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Top areas in Blackpool


England's most celebrated resort, Blackpool launched its first foray into tourism in the 1800s when it catered to locals from surrounding mill villages. Today the appeal is more far-reaching, making Blackpool second only to London in terms of annual tourist numbers. It's fun and refreshing to spend a day or two here before continuing on a tour of the UK.

Standing proudly over the Blackpool coastline is the Tower. It was erected here above the Central Promenade at the end of the 19th century as part of a wildly successful publicity stunt. It's strung with thousands of light bulbs and presides over one of the finest Victorian ballrooms in the UK. Practically all hotels near Blackpool have a view of the tower.

Another mainstay of Blackpool city center is Illuminations, a six-mile lights display using more than a million bulbs. Displays are playfully kitsch and include everything from regular colored bulbs to advanced fiber-optics technology.

There are so many activities on the Blackpool agenda. The resort is particularly famous for the carnival-like rides at Pleasure Beach; the elaborate shows staged across town; and its three piers. The North Pier is oldest and stately. Heading south, the atmosphere is increasingly raucous. Reception staff at hotels in Blackpool can advise visitors on the latest shows and events. North of the three piers is the North Shore, where some of the Blackpool's most traditional pubs and hotels are found.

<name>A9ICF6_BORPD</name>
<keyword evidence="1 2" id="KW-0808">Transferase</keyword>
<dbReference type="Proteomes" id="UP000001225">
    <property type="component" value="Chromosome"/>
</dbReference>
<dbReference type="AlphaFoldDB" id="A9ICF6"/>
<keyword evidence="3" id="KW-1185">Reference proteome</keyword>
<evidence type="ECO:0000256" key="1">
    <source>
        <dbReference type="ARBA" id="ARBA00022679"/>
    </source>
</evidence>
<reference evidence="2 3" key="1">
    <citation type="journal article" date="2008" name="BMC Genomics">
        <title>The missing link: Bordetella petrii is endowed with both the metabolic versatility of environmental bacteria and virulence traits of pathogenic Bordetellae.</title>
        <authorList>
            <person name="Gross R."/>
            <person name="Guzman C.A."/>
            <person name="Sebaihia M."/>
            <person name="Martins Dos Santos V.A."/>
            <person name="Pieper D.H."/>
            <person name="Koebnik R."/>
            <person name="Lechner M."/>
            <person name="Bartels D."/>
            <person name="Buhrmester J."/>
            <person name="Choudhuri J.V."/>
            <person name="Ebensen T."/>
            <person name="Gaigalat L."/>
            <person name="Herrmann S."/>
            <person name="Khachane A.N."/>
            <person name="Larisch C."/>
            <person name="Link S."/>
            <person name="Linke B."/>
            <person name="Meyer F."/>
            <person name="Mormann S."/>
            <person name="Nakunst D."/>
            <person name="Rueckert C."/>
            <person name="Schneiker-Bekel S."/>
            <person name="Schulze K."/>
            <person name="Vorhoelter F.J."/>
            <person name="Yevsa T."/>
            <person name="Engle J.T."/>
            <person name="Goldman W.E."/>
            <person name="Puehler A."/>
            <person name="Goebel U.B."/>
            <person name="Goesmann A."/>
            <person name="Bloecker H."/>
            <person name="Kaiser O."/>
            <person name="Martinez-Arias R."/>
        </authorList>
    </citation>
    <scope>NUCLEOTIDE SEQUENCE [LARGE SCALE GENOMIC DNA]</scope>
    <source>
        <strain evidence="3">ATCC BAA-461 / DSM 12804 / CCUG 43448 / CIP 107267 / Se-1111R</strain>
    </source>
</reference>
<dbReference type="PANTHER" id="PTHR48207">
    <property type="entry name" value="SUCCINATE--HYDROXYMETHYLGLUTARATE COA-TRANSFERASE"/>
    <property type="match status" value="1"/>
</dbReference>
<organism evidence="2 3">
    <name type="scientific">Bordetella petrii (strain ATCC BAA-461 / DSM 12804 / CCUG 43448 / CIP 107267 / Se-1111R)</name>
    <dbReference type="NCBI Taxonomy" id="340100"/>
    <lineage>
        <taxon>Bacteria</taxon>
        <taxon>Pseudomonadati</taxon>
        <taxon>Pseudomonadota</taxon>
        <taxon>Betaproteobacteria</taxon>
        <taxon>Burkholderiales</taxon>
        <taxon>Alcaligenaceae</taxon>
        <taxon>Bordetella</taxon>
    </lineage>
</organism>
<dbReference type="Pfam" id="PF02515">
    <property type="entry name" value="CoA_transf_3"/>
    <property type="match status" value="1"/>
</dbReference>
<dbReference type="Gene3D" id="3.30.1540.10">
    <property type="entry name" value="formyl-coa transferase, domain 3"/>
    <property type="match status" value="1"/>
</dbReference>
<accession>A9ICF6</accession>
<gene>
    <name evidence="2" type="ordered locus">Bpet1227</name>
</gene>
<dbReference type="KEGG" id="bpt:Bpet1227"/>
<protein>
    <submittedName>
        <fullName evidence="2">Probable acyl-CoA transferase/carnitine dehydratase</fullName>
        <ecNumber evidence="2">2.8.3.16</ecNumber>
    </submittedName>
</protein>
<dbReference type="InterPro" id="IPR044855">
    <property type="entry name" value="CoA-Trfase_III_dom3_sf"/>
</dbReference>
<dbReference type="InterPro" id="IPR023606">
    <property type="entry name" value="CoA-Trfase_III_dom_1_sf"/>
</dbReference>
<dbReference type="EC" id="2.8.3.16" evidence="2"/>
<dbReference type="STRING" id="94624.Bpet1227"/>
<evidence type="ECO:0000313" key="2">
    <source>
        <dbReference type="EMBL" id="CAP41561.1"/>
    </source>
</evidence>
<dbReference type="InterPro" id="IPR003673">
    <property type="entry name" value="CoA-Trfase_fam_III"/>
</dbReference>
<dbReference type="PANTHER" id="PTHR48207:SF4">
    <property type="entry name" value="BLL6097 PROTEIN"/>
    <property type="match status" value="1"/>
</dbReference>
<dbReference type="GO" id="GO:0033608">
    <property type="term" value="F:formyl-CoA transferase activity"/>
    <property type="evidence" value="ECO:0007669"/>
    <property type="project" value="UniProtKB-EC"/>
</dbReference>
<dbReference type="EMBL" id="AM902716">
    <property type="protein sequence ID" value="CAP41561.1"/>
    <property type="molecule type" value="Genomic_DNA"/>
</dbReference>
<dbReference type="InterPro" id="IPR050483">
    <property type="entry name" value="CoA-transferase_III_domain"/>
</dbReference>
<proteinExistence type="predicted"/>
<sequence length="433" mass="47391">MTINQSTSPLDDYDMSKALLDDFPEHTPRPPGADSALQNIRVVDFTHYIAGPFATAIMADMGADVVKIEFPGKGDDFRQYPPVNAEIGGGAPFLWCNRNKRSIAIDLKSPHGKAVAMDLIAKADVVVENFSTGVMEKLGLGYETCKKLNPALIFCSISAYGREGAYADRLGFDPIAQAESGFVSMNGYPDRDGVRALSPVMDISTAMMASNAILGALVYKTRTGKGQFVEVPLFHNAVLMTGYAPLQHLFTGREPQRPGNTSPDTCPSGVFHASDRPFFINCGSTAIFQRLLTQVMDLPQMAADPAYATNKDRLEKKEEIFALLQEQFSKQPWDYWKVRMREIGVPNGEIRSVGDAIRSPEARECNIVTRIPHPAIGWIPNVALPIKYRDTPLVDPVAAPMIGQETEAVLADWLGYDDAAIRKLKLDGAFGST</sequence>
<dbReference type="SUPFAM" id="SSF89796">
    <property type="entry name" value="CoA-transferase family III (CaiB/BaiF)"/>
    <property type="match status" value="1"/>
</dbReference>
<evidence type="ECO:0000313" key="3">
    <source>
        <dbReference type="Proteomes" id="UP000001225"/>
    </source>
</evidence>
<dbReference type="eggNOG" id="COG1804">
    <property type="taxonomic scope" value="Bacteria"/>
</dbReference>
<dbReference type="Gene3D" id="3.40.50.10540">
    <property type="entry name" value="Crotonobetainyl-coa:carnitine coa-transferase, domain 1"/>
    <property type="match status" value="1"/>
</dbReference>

Getting to Blackpool is easier than ever, due to the increasing number of charter flights serving Blackpool Airport. It's immediately south of the southernmost pier, close to several hotels. Arriving in Blackpool by train from London is also easy.

For more information on hotels and landmarks in the different areas of Blackpool, click on the interactive Blackpool map on the left-hand side of the page.